What's a weenie? It's a visual magnet; something that draws people from one area to the next. A weenie makes a promise, creates mystery and excitement, and motivates crowds to move deeper into the experience. The term reportedly came from a boyhood memory of luring a dog home by dragging a wiener on a string. JustDisney.com quotes Walt:
"What you need is a weenie, which says to people 'come this way.' People won't go down a long corridor unless there's something promising at the end. You have to have something the beckons them to 'walk this way.'"
Walt's most obvious weenie is Cinderella's Castle, which draws Magic Kingdom visitors down Main Street, USA and into the heart of the park. Having been pulled to the center of the Magic Kingdom by the striking 189-foot-tall castle, theme park guests are then propelled deeper into the corners of the park by views of the towering Swiss Family Treehouse and Space Mountain.
Walt didn't stop with giant weenies. An attentive visitor can find weenies hiding just about everywhere, pulling guests into rides and adding to the park experience. At the entrance to the Haunted Mansion, a foreboding gate, faux graveyard, and spooky noises propel guests into the queue for the ride. The long, twisty tunnel that delivers guests to the Pirates of the Caribbean ride is a chain of weenies--fountains, cannons, and gunpowder barrels set the scene for the experience that follows.
The idea of a weenie might not sound revolutionary, but there is much marketers can learn from Walt about the use of visual magnets. Think about the last time you saw a mobile event marketing setup at a concert, sporting event, or festival. My guess would be that you saw a truck and/or tent decked out with large brand logos with little to pull passing consumers into the event footprint. In fact, the numerous logos might have actually deterred people from entering; after all, how many people outside of our industry think, "Oooh, I think I'll dedicate some time to be marketed to!"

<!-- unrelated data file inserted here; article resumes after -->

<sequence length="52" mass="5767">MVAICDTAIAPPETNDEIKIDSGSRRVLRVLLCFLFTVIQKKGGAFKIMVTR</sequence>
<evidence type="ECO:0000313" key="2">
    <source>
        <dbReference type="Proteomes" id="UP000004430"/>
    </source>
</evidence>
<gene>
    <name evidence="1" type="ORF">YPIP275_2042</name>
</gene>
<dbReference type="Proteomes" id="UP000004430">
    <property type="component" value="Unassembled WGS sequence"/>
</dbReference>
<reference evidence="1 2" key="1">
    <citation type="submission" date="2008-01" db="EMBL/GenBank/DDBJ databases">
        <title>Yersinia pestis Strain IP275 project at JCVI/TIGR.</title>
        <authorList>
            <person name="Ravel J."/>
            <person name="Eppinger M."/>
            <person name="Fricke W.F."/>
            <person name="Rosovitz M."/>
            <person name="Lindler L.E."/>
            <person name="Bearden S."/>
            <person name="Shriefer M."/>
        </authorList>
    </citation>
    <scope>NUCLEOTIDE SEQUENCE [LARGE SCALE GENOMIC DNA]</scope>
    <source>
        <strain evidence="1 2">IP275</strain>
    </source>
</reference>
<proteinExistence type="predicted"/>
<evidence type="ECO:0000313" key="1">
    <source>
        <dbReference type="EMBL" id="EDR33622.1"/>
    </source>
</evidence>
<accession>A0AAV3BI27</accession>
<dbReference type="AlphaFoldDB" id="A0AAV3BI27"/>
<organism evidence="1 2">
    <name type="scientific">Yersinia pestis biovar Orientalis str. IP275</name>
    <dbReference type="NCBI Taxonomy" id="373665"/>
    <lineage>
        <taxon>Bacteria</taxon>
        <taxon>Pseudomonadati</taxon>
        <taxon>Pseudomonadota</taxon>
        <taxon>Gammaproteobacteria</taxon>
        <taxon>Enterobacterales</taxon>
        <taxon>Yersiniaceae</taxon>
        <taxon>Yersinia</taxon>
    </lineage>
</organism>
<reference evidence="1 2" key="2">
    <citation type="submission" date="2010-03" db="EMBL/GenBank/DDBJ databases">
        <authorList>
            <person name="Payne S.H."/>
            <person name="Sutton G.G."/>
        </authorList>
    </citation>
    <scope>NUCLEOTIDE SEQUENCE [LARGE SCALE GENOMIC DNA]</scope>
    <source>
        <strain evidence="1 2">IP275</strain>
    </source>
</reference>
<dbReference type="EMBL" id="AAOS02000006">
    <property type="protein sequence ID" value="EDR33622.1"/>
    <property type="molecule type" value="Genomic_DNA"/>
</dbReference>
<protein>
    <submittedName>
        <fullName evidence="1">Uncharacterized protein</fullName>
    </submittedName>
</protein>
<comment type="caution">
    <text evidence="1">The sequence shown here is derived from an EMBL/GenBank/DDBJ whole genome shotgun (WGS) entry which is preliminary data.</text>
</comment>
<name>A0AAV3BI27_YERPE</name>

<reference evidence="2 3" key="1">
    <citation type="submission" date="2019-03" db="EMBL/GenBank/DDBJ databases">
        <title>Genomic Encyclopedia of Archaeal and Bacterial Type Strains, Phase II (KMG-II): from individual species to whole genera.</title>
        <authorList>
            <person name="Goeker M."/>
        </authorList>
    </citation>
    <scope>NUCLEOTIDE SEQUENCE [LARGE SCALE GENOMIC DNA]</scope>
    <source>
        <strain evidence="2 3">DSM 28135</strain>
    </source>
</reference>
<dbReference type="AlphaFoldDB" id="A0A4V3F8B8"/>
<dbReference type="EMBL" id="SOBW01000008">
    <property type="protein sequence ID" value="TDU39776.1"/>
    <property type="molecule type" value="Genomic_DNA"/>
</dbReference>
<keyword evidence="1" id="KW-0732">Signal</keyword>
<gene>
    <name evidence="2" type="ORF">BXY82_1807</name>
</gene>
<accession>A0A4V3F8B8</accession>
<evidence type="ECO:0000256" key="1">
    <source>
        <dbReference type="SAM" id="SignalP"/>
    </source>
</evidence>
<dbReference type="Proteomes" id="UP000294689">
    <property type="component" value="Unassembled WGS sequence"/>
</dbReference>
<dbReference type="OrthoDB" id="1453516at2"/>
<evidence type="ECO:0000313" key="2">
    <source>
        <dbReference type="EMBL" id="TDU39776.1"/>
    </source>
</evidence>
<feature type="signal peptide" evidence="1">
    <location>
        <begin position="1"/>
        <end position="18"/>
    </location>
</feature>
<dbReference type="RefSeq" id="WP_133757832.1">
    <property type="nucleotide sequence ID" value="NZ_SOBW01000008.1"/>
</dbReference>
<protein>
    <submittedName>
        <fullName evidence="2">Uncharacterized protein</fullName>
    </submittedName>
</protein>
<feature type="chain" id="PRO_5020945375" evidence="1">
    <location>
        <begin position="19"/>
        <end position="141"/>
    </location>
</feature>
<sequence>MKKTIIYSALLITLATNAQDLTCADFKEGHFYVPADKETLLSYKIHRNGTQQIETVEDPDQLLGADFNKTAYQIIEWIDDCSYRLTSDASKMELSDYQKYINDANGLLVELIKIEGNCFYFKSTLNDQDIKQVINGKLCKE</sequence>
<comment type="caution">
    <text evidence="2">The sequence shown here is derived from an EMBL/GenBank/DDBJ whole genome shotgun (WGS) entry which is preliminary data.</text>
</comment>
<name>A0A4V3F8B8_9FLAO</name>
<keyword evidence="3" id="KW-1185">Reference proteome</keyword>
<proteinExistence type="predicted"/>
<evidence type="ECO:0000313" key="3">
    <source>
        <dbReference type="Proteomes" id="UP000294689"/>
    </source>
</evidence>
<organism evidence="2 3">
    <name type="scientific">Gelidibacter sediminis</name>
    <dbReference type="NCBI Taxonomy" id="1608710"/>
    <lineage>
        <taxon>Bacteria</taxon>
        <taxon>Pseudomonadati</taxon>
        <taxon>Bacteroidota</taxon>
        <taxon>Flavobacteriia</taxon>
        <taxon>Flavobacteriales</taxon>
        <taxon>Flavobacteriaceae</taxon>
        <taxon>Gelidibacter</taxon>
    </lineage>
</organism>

I've seen some very uninteresting and mundane event design, but I've also seen some great event footprints with weenies that demand attention. For example, a mobile event that Pierce Promotions created for Gillette was designed with two barbers chairs at the front of the footprint. Men strolling past were invited to sit down for a shave, and the unexpected sight of guys getting their facial hair removed caused others to stop and pay attention. Another great event footprint was created by GMR for Red Wing Shoes, the front of which promised a free picture with the world's largest boot. In the half hour I spent at the Red Wing event, the line to see and get a photo with the giant boot was never less than two dozen deep.
The concept of the weenie can be extended to other sorts of marketing tactics, as well. For example, most print advertising is pretty easy to ignore, but every now and then a brand will stop consumers from turning the page with interesting ads featuring scratch and sniff, stickers, pop-ups, magic windows, or other features that pull consumers deeper into the ad.
Unfortunately, it seems to me that most ads are anti-weenies--instead of inviting attention, they encourage indifference. You might be surprised that Disney Imagineers know and use the power of the anti-weenie. While guest areas of the park are welcoming, if you wander into a service area you won't need a sign to tell you you've made a wrong turn. The message is delivered with bland colors, featureless surfaces, a void of vegetation, and other visual cues that suggest you ought to turn around.
If marketers learned the lesson of Walt's weenies (and anti-weenies), they might find more effective ways to demand attention to and engagement with their campaigns and brand messaging.